“The reason you keep on coming back to see me is very simple; every time you have seen me your body has learned certain things, even against your desire. And finally your body now needs to come back to me to learn more. Let’s say that your body knows that it is going to die, even though you never think about it. So I’ve been telling your body that I too am going to die and before I do I would like to show our body certain things, things which you cannot give to your body yourself… So let’s say then that your body returns to me because I am its friend.”
Carlos Castaneda

Journey to Ixtlan

Playing Bamboo Leaves


During my first Shakuhachi lesson my teacher moved two fingers through the air in a way that described a shape of a bamboo leaf. He suggested I try to play tones accordingly – starting from silent, growing fuller and stronger and then fading out slowly and gently, almost if the sound never comes to an end. This metaphor touched me deeply and has been at the core of my practice ever since. For me it seems like a never-ending exploration of refinement and subtlety and it has kept me deeply involved with playing.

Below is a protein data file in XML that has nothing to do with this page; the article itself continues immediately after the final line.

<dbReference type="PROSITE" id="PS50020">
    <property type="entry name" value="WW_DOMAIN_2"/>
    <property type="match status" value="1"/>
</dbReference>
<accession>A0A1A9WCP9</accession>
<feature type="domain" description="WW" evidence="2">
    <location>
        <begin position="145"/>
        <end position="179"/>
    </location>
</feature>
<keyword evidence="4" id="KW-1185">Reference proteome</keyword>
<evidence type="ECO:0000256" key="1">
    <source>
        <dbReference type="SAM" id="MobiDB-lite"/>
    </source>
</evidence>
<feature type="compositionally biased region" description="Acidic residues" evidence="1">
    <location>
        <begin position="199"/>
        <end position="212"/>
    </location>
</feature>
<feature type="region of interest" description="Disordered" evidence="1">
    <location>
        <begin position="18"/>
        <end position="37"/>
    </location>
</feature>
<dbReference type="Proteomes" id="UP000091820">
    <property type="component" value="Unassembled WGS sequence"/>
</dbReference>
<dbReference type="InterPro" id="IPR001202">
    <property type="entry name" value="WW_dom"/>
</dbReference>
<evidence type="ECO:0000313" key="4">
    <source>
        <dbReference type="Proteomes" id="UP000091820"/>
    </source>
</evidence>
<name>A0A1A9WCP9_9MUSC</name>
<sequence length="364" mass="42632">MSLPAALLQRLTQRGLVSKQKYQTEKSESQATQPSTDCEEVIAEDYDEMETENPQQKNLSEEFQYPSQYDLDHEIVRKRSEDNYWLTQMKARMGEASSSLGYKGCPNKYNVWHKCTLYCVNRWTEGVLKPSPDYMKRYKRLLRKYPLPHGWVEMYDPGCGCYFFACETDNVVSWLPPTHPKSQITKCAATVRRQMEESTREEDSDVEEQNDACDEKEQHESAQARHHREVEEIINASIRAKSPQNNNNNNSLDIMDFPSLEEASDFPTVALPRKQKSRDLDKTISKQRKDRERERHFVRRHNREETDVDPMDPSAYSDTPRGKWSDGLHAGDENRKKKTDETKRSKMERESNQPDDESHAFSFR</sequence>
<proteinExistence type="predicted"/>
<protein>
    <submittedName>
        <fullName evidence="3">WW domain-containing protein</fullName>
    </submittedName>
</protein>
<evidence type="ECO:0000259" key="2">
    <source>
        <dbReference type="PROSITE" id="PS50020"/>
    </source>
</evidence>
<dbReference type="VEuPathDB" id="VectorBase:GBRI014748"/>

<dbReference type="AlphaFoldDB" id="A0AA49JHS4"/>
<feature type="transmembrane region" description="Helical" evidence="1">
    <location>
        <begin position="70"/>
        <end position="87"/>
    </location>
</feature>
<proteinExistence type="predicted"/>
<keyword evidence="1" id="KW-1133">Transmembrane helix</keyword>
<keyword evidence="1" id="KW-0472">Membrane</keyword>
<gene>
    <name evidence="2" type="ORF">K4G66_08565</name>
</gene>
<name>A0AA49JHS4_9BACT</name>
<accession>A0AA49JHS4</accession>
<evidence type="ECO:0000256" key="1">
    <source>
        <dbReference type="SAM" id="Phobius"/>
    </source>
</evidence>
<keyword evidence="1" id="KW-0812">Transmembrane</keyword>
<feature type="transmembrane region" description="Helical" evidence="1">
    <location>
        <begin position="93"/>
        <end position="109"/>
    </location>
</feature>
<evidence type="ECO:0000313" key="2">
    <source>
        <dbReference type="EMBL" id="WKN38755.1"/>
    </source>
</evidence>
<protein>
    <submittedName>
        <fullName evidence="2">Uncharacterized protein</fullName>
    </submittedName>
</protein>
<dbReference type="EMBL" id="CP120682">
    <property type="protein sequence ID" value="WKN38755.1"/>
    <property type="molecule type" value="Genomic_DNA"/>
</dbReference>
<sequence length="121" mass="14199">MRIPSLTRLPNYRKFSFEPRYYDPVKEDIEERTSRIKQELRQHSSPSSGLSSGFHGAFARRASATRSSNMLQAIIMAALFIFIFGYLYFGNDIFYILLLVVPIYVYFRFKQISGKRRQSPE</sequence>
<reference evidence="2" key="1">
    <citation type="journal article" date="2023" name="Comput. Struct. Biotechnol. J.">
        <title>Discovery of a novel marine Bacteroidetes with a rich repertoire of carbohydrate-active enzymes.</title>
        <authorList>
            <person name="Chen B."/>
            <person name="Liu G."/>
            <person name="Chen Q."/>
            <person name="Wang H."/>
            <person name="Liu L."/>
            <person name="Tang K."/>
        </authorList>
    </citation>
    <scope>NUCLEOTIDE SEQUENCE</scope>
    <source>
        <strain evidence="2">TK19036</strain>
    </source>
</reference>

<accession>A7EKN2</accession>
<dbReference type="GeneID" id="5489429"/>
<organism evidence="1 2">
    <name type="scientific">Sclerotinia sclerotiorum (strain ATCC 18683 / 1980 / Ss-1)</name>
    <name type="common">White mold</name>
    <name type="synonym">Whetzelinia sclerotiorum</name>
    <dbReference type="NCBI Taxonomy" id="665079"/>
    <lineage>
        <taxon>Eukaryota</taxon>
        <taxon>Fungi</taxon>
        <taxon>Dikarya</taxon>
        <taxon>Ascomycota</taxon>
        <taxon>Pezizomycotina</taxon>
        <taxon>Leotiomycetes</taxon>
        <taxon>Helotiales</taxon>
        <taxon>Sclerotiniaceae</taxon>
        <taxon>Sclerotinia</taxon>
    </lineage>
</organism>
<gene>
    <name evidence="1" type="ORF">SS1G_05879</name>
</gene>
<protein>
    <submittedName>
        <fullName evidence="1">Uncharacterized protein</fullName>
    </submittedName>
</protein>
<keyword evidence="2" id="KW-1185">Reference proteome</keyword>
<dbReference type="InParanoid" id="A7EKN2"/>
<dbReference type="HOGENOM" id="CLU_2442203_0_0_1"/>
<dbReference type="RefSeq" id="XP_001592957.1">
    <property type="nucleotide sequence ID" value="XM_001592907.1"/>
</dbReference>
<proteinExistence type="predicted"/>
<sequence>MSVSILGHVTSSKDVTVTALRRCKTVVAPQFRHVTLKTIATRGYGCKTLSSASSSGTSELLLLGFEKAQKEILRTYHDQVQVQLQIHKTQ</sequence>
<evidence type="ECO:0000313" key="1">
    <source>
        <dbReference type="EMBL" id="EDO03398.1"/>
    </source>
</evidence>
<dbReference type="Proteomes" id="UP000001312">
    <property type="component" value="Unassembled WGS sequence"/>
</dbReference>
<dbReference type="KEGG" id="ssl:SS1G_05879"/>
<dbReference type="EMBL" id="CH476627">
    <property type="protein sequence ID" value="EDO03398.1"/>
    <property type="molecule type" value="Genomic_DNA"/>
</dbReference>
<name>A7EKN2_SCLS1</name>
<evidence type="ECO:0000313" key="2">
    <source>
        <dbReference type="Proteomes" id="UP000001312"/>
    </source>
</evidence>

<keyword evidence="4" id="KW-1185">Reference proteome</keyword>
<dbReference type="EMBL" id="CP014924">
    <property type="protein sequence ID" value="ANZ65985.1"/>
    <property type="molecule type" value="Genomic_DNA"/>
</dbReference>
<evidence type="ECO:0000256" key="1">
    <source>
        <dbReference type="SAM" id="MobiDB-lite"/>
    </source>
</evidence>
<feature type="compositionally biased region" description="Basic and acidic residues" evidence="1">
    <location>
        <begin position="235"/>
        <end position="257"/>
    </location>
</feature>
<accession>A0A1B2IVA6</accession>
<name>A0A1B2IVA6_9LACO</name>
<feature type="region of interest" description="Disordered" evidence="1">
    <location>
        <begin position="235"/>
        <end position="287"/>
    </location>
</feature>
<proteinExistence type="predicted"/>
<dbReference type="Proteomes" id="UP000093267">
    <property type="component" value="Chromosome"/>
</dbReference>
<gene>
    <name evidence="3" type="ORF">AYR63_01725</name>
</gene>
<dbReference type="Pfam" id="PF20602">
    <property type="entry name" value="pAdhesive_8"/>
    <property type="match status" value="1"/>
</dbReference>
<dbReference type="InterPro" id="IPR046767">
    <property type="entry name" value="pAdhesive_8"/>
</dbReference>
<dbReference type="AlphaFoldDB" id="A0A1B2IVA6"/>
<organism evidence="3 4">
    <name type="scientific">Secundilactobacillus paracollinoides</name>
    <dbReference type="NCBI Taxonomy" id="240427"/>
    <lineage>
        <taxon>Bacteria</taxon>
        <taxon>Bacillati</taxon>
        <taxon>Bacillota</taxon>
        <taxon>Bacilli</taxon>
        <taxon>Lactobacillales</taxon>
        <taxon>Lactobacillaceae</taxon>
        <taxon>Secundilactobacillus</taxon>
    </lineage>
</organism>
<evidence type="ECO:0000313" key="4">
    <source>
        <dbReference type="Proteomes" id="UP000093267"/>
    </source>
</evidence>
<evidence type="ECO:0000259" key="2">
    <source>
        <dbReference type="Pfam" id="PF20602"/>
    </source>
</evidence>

Here is a short recording I made of practicing just one tone with this idea in mind: playing bamboo leaf shaped tones

When I viewed this recording in a sound editor I could actually see the tone shapes and how they change. Though it can be very challenging to reach a consistent shape and tone the practice is always rewarding. I experience great pleasure every time I experience a soft and effortless fading of a tone, every time I complete a tone just as my breath comes to an end, every time I discover a new potential for refinement (I realized fading in is a very different challenge than fading out). This simple image of a bamboo leaf created a vast space for me to explore.

Finally, here is a recording I made of playing the first 5 breath of Take Shirabe where I try to incorporate this idea of bamboo-leaf shaped tones: 5 breaths of Take Shirabe

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